Silently slinking along the living room baseboard, I spy my cat plotting an imaginary kill. Out of her sight and around a corner, our household robotic vacuum has accidentally snagged a string, whipping it around like some alien reptilian tail. Without missing a beat, my cat springs around the corner and lands on the cord, tucking into a roll and ripping the strand free.
I’ve just witnessed a feline’s innate grasp of physics, cause-and-effect principles and the ability to predict where an unseen object will be based solely on sound. Pretty cool. And scientists from Japan’s Kyoto University recently published research that backs up what I saw. Even cooler.
It’s no secret cats are extraordinary acrobats. They’re also incredibly impressive predators, able to stalk and tackle prey from both high and low, still or in-flight. Cats are so remarkably gifted that I’ve often said they’re only an opposable thumb away from world domination. Japanese researchers wanted to better understand how cats achieved these exceptional physical feats and devised a clever experiment.
In simplest terms, the experiment evaluated if cats could predict where an invisible object would fall and land if they heard it first. They shook an object in a container, allowed it drop freely and, voila, the cats pounced on the previously unseen object with astonishing accuracy. If they altered the natural falling behavior of the object, for example, slowed down its rate of falling or made it go left or right instead of straight down, the cats seemed confused and vigorously explored the environment for a reason why the thing behaved oddly.
In other trials, researchers would shake the container and produce no sound. In these instances, the cats weren’t as likely to swatch the “prey” from the air or predict its landing spot. In other words, they found it perplexing that an object could fall out of a container without making any noise. The publication concluded that cats used logic and basic understanding of natural laws of physics to fill in missing informational gaps. Genius.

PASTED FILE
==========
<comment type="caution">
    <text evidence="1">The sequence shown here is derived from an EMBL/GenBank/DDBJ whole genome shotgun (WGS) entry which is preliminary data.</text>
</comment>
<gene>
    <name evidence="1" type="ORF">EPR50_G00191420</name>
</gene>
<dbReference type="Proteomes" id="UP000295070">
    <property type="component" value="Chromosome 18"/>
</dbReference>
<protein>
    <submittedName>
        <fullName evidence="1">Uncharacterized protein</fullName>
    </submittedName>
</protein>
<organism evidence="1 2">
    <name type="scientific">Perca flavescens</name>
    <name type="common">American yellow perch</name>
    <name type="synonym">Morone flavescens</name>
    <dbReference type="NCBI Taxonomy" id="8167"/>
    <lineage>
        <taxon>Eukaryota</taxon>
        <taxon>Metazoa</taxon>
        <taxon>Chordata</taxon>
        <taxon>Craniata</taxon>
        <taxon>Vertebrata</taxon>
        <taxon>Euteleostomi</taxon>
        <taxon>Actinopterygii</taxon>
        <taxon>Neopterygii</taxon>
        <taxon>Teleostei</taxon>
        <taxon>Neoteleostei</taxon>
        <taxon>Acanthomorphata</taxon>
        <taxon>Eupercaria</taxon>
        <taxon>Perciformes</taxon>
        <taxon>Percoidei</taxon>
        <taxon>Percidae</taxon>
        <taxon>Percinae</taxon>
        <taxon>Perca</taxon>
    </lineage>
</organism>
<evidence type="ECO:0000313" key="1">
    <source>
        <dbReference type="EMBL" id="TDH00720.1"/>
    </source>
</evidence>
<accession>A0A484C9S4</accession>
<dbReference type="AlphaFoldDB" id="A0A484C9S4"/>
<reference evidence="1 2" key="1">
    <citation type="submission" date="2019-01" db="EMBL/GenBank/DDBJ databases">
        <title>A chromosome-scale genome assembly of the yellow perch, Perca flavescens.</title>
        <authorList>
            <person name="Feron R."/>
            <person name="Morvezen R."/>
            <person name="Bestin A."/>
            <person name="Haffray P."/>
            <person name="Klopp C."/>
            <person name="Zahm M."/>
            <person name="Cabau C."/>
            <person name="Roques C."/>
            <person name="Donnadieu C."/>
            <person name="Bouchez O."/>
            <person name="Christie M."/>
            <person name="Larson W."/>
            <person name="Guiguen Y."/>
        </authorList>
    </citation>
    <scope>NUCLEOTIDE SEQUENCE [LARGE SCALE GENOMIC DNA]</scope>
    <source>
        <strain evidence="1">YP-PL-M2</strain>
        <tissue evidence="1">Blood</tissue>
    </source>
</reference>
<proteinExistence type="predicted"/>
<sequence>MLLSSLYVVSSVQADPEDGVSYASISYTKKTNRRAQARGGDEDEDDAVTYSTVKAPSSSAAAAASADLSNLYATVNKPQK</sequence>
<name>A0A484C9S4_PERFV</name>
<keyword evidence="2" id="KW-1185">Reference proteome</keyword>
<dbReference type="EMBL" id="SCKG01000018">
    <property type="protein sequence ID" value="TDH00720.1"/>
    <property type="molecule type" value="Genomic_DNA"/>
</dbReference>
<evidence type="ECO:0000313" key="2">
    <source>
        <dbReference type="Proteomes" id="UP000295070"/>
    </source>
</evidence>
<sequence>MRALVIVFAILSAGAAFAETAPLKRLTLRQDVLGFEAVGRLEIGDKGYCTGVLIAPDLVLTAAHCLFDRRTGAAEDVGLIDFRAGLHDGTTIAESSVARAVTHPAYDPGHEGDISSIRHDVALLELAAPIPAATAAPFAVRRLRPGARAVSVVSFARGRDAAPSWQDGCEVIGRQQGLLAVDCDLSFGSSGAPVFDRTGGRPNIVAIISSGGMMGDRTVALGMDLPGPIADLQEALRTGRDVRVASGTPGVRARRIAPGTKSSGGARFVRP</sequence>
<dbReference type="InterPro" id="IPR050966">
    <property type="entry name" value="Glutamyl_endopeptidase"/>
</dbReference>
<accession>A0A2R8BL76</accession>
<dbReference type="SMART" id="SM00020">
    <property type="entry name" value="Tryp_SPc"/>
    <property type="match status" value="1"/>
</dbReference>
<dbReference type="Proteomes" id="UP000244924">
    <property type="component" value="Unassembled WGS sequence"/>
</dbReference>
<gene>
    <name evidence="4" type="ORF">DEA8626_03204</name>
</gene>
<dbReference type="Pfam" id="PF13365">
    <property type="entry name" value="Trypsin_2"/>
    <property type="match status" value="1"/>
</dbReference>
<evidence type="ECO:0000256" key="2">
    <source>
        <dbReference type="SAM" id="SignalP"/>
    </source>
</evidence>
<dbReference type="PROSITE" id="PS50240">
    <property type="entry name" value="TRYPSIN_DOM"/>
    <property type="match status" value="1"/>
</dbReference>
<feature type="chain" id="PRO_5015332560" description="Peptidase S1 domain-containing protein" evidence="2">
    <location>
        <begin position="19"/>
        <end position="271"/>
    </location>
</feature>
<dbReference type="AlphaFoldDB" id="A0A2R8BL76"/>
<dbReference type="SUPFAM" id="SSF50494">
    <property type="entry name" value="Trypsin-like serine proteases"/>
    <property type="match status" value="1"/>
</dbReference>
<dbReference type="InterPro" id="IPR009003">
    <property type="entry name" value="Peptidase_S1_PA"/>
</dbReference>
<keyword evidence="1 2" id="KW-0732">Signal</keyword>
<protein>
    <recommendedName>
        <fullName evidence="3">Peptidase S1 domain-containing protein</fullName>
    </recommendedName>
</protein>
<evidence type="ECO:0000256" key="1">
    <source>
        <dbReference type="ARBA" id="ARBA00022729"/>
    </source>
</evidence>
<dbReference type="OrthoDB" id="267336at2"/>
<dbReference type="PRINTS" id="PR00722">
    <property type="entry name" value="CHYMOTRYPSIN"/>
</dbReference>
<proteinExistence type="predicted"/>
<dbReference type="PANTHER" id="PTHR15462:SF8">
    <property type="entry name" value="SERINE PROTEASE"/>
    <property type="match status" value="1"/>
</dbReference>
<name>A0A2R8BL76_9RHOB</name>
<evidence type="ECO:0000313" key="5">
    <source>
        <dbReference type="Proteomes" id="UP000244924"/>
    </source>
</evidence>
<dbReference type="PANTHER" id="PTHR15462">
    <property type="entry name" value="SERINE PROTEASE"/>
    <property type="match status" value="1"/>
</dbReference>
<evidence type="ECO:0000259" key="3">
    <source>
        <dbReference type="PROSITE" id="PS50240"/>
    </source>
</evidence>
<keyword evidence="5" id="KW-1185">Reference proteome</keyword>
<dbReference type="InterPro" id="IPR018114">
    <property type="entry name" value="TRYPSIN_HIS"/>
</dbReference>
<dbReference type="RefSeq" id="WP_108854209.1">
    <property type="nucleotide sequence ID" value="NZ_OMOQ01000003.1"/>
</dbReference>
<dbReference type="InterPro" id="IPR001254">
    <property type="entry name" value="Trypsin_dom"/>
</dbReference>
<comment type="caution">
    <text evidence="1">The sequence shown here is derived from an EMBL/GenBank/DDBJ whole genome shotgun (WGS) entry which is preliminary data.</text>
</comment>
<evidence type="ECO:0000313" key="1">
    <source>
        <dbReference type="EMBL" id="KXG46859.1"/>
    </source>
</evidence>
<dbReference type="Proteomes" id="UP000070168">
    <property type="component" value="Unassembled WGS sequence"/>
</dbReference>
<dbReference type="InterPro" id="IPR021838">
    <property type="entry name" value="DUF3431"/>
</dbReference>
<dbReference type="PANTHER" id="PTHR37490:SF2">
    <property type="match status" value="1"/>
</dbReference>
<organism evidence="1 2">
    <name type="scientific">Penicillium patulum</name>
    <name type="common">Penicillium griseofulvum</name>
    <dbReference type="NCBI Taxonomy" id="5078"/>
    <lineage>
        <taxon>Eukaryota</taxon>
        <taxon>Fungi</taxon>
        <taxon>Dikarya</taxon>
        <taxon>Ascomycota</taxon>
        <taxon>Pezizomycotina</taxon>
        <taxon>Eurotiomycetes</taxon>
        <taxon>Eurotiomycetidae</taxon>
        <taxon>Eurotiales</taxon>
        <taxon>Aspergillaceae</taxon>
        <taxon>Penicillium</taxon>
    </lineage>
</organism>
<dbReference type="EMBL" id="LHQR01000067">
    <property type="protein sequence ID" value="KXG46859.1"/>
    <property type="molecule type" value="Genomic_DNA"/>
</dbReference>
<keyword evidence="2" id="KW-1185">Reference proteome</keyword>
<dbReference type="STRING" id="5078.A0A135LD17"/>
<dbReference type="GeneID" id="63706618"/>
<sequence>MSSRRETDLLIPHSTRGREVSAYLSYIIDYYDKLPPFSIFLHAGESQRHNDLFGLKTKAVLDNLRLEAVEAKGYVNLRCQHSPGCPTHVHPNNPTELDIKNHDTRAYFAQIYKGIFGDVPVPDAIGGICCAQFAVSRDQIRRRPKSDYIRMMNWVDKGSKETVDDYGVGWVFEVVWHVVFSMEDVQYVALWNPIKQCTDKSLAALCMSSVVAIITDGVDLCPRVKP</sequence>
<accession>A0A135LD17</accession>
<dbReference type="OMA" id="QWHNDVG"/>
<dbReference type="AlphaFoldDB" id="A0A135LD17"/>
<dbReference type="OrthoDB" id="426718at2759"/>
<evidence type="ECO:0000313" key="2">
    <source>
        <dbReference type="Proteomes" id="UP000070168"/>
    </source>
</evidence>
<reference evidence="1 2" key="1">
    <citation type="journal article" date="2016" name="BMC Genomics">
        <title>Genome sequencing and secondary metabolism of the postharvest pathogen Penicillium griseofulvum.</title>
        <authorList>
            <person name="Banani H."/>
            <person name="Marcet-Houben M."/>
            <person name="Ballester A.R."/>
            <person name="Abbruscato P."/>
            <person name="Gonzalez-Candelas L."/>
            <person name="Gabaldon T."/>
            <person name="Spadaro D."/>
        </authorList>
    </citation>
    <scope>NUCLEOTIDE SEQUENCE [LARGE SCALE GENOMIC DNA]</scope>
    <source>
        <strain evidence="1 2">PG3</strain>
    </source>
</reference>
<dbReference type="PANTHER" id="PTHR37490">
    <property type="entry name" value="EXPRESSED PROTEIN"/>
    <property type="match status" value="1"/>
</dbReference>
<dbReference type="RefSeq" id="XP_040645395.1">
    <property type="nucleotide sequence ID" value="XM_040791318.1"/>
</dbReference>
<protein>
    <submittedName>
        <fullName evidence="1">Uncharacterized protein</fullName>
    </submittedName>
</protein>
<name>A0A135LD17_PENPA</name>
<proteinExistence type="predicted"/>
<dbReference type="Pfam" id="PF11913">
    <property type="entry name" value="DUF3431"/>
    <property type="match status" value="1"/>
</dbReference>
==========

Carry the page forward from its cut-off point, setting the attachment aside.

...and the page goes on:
Cats tend to hunt during low-light conditions. They often hear prey before seeing it. To be effective predators, they’ve evolved the ability to connect sounds with motion, speed and direction to give them an understanding of where an invisible noisy mouse will be located in few milliseconds. This has given them an advantage over other species unable to incorporate higher logic into their stalking routines. It also means it’s harder to sneak up on your cat.
This research provides cat lovers with additional insight into how to enrich the home environment. Devices that rattle and hum and dispense food hidden within tap into this deep instinct. I foresee technology able to engage cats in a richer hunting simulation to make felines feel more at home in an urban setting. It also serves notice that pet parents must actively engage their cat’s inner predator to avoid behavioral problems and reduce stress and anxiety. They were born to do this stuff; let them.
We already knew our cats were capable of some pretty stunning feats. This study validates our feelings and reinforces the need to provide our pets with the stimuli and environment they need to thrive. Next time your cat is creeping around play-hunting, watch closely and you may glimpse feline intellectual greatness in motion.